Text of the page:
In our earlier article, we covered two facets of a total rewards strategy: job descriptions and compensation philosophy. In the following sections, we’ll explore the four remaining steps to building a structured compensation program that helps your organization recruit and retain employees, even in an uncertain and rapidly-changing business environment.
Believe it or not, many companies skip this step or tackle it in the worst possible way. When evaluating external competitiveness, data should be compiled on comparable job duties and responsibilities, not job titles. What is “comparable” when it comes to job responsibilities? Look for jobs that are nearly the same as yours—also known as benchmark jobs. Consider companies that are similar to yours in various ways, such as geographic location, employee count, industry, revenue levels, etc. It’s unlikely that you will find data on all of your organization’s positions—this rarely happens due to the unique attributes a similarly-titled job may have at different organizations. Duties, responsibilities and performance expectations are seldom the same across the board for a single job title at different companies. Collecting and evaluating job description data specific to your organization is key to identifying relevant job survey data and determining external competitiveness.
To identify the resource most closely aligned to your industry, and especially for those hard-to-define descriptions, compiling information from multiple sources or creating hybrid descriptions may be the best approach.
Once you have compiled your external data analysis, there are still a few steps remaining before you can arrive at your compensation destination. It’s time to take a deeper dive internally.
Even the most carefully-constructed pay policies can result in unintended pay discrimination. In today’s litigious environment, organizations are taking a harder look at their pay practices. Pay and pay ranges may appear fine from a bird’s-eye view, but at a detailed level that may be far from true.
When evaluating internal equity, successful business owners evaluate all factors such as age, citizenship, ethnicity, and other Equal Employment Opportunity (EEO) protected classes, including race and gender. These factors, within positions, departments, divisions, locations, company as a whole, etc. should be part of the analysis.
Anomalies are not an uncommon finding—most organizations have a few. It’s possible someone was hired with a higher level of education than was needed to perform the job, or with additional experience that proved to be an asset to the organization. Take the time to understand the root cause of the discrepancies and to document why the decisions made are valid. Explanations should be dependable, defendable, and well-documented in the event they are challenged.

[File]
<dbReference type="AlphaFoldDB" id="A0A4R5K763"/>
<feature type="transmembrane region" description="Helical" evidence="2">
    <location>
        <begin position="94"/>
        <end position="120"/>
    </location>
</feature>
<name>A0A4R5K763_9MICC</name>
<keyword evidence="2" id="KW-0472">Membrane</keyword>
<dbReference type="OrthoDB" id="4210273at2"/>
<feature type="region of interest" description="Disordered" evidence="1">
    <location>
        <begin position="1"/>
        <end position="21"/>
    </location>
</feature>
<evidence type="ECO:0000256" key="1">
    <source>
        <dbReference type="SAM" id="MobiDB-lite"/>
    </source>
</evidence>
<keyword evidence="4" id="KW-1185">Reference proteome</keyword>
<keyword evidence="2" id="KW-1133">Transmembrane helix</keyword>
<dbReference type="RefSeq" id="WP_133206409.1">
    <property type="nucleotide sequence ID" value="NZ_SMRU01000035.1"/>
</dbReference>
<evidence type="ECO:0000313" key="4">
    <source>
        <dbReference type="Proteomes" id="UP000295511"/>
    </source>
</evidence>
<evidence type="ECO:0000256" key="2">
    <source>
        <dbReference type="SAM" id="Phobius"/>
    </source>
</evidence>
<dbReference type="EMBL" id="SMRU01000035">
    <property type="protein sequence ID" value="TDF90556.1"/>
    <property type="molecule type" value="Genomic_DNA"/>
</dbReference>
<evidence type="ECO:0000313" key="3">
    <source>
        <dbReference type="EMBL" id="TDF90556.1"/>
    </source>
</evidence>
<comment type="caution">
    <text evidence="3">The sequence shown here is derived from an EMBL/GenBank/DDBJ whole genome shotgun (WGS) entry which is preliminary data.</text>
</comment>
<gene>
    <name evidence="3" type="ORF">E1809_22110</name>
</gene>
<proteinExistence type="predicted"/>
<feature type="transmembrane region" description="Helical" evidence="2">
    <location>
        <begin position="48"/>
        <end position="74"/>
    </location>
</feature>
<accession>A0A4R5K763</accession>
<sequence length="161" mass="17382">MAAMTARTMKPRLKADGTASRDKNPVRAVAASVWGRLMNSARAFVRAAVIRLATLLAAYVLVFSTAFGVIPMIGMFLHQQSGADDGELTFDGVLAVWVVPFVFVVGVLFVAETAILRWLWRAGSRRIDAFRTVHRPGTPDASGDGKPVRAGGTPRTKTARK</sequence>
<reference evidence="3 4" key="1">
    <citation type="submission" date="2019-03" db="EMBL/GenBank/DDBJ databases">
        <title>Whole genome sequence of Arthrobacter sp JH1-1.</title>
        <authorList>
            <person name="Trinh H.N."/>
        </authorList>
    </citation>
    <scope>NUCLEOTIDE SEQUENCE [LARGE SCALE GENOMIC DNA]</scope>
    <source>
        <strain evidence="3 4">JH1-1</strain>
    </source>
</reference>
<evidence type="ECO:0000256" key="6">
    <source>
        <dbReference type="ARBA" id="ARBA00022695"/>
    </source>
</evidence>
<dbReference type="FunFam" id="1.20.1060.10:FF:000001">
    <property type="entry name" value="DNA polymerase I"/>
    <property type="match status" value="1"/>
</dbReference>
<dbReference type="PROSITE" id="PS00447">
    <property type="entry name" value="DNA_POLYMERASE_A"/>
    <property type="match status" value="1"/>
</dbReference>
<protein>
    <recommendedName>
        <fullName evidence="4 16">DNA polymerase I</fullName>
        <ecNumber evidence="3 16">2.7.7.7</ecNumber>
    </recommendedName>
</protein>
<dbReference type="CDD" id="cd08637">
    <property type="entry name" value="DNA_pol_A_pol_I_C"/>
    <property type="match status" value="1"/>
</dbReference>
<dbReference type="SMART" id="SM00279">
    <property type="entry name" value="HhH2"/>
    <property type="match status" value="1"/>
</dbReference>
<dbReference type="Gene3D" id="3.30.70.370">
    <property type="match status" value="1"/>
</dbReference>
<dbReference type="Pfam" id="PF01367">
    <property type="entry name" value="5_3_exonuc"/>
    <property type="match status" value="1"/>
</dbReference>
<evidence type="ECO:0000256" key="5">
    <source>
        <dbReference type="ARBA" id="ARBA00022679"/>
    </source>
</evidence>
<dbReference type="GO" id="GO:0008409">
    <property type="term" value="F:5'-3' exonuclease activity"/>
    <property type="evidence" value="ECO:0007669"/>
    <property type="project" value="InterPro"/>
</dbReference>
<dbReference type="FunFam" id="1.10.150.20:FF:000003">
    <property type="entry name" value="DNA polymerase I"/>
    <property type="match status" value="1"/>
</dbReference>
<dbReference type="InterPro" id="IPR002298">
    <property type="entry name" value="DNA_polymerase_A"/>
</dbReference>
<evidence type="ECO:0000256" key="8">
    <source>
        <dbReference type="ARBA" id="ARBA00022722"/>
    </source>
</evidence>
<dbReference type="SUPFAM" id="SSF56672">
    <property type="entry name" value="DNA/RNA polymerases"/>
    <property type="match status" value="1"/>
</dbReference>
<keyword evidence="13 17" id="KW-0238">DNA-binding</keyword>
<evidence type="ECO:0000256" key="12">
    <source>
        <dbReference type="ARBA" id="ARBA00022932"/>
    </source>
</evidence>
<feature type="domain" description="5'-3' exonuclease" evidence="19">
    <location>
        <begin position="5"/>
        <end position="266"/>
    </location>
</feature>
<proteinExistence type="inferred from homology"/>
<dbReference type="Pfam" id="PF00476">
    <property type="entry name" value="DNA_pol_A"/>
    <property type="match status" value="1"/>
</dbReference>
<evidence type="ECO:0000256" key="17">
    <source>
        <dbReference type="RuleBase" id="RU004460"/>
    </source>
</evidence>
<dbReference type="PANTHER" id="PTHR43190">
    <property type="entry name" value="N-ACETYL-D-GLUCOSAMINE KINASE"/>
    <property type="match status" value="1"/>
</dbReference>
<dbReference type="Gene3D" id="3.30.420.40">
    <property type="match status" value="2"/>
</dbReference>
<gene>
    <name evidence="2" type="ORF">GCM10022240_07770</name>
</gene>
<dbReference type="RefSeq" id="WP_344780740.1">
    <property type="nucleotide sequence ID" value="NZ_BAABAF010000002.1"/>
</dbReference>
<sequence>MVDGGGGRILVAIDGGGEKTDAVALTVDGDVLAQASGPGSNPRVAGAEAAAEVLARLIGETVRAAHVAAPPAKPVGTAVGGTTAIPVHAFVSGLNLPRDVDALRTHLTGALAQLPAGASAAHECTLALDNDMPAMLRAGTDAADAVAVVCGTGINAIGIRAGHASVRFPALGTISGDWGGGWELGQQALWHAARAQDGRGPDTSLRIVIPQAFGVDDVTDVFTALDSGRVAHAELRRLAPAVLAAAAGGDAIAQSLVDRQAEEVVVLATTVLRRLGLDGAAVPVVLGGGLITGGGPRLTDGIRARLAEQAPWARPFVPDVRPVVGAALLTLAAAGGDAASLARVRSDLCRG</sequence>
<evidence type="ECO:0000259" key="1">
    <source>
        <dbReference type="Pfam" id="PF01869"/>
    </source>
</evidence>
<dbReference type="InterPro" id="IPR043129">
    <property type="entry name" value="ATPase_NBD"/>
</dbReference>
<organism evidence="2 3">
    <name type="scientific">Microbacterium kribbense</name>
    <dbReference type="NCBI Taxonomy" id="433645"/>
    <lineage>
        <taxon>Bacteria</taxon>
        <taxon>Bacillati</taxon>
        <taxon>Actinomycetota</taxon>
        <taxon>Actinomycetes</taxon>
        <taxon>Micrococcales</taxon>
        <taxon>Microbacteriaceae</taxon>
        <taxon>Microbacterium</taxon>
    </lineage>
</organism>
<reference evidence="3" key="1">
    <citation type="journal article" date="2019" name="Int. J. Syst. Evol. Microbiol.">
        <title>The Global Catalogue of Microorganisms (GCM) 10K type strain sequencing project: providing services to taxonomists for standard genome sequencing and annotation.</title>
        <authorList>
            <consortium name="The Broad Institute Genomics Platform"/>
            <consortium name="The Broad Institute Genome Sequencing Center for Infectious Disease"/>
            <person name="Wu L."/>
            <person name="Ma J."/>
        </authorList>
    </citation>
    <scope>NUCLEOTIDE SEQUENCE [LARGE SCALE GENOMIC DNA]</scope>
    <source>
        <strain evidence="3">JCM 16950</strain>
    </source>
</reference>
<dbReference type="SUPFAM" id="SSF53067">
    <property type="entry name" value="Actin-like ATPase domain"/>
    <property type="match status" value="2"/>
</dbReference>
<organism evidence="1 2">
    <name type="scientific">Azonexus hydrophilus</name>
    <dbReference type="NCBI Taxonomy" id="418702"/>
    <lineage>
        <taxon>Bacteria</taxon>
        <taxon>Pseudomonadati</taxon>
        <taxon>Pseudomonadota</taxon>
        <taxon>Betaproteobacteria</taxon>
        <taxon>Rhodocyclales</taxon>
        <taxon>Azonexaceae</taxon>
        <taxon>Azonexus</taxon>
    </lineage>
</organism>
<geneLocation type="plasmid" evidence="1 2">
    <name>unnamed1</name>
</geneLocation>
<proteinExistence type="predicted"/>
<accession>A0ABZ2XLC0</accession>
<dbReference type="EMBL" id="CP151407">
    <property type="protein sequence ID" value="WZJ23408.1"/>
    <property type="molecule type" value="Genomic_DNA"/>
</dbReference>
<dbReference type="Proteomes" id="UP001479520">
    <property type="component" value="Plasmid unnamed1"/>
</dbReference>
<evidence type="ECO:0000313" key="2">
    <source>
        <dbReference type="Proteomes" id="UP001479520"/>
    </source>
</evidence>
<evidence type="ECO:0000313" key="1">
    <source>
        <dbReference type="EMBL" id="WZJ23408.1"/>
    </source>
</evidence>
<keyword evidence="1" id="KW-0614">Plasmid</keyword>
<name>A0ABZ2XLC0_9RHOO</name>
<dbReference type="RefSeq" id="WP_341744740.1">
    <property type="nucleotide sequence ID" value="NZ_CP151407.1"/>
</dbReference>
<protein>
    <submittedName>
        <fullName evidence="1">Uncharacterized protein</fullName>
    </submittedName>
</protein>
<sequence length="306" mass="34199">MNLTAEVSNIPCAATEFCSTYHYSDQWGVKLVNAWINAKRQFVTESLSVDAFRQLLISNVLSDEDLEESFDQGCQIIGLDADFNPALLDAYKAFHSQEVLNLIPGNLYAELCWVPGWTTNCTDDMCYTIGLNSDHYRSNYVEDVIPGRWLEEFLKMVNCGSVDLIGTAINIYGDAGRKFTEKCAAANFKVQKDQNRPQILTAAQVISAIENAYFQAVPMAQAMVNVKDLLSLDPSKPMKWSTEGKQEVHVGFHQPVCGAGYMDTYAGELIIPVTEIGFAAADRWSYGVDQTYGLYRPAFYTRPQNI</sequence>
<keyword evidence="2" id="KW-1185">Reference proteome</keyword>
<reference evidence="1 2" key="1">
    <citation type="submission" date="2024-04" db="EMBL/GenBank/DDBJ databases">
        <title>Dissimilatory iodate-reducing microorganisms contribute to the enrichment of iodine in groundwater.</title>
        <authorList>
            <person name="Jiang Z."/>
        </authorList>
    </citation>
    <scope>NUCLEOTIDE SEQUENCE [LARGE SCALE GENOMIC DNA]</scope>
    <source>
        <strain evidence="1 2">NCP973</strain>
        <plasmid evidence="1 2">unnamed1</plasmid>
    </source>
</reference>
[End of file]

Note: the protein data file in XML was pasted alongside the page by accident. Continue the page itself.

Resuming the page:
Reviewing internal equity helps identify potential discriminatory issues, but just as importantly, it helps ensure employees are paid equitably based on their merit and performance.
This process can take a great deal of time to complete. However, it can improve your organization’s ability to attract and retain top talent.
Now that you have the data, the next step is building the compensation structure.
Compensation structures are not a one-size fits all solution. They are not intended to limit your organization, but rather, to create boundaries that help prevent avoidable inequities within the organization and questionable or unexplainable pay decisions.
Just like cars, they come in a variety of makes and models. The most common types of compensation structures include:
There are pros and cons to each of these structures, and ultimately, it comes down to your philosophy and what you are trying to achieve. A clear compensation program aligned with your business strategy can provide an edge in attracting and retaining talent. P&N has experience building a variety of structures for our clients, which we will discuss in more detail during our upcoming total rewards webinar.
Once you have constructed what you believe is the best structure for your organization, the next step is performing the ongoing maintenance and management required to stay current.
Now that you have:
it’s time to develop metrics and key performance indicators (KPIs) to monitor the performance of your compensation program. There are a variety of pertinent metrics such as compa-ratio, market ratio, average compensation per employee, and many others. The key is to understand what data is important to your organization so that you can effectively track and develop metrics and steer your pay practices in the right direction.